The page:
4 The Scene Where Gwen Looks For Miles In The Rubble

miles morales breaking canon event in across the spider-verse

After Spider-Man interfered in what the Spider-Society describes as a canon event – the death of Captain Singh – Gwen looked for her friend in the rubble, fearing that Miles could have died. In one of the Across the Spider-Verse versions playing in theaters, Gwen says a few lines while she is searching for Miles. In the other Across the Spider-Verse, Gwen has no lines when she is looking for Miles in the rubble.

3 Hobie Brown’s Introduction In Across The Spider-Verse

spider-punk in across the spider-verse

Hobie Brown, also known as Spider-Punk, stole the show in Across the Spider-Verse. However, there is a subtle difference between Hobie Brown’s introduction in each Across the Spider-Verse version. In one of them, a comic book-like text saying “Hobie” appears above the character’s head after Miles realizes that this was the “Hobie” Gwen was referring to. In the other version, there is no text when Spider-Punk appears for the first time.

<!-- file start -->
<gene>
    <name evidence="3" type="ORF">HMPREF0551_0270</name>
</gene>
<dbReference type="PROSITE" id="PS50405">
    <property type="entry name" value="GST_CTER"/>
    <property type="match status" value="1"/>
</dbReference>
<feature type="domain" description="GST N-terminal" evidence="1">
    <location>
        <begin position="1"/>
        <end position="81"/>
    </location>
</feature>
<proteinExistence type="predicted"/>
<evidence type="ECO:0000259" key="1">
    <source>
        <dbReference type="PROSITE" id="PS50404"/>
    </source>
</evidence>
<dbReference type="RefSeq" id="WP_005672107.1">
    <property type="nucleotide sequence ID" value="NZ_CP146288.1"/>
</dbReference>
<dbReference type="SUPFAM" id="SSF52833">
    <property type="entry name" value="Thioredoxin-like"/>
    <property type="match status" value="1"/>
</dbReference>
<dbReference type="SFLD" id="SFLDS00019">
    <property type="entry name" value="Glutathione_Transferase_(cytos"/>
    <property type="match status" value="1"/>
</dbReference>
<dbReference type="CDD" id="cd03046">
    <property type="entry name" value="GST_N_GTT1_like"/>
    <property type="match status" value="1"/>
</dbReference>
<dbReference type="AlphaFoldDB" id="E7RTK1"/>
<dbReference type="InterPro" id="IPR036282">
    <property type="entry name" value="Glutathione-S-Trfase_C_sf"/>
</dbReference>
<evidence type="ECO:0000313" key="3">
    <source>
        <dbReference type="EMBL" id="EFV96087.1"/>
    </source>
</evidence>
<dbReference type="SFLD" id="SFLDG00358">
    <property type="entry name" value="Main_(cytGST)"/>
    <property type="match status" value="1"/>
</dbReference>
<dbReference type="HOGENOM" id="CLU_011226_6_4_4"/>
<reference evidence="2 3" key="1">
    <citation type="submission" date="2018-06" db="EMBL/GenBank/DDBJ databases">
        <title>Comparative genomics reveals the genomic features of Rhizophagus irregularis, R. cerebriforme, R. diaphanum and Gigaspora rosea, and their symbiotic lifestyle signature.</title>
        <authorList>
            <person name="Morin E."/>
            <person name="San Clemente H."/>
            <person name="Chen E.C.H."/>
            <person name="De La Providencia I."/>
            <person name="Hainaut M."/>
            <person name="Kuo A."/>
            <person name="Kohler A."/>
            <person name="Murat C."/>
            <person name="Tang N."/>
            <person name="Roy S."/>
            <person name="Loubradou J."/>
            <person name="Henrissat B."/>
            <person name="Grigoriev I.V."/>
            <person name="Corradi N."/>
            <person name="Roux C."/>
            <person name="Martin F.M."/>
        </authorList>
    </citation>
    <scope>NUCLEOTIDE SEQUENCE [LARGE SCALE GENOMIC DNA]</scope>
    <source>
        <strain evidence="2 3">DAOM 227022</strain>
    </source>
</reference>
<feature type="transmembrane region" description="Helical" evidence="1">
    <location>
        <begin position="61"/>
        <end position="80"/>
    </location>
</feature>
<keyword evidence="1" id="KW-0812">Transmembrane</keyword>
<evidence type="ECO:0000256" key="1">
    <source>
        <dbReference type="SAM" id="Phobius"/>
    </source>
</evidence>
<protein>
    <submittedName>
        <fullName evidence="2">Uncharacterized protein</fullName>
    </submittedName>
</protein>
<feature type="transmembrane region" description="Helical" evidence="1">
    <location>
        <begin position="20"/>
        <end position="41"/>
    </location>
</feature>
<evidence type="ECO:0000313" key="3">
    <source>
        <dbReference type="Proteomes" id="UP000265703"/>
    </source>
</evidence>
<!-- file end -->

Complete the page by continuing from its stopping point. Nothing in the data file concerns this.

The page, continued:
2 Ben Reilly’s Dialogue When He Fights Miles Morales

scarlet spider in across the spider-verse

One of the most jarring differences between the two Across the Spider-Verse versions currently in theaters is Ben Reilly’s dialogue when he briefly captures Miles Morales during the Spider-Society escape sequence. In one version, the Scarlet Spider says “I’ve got you trapped in my well-defined musculature, so don’t even.” In the other version, Reilly says “This one is called the sleeper holder, I’m using my bicep to constrict your…” before Miles escapes.

1 Mary Jane’s Dialogue When Peter B. Parker Comes Back

Mary Jane looking serious in Spider-Man Into The Spider-verse

Toward Spider-Man: Across the Spider-Verse’s ending, Peter B. Parker returns home from the Spider-Society with Mayday. In one of the Across the Spider-Verse versions, Peter is welcomed by Mary Jane with a “Hi, huh” before she asks him “How was work.” In the other version, there is no “Hi, huh,” and Mary Jane asks Peter how was work as soon as she enters the scene. The outcome is the same, with Peter deciding not to mention his Spider-Society adventures with Mayday.

Key Release Dates

  • Beyond the Spider-Verse Movie Poster

    Spider-Man: Beyond the Spider-Verse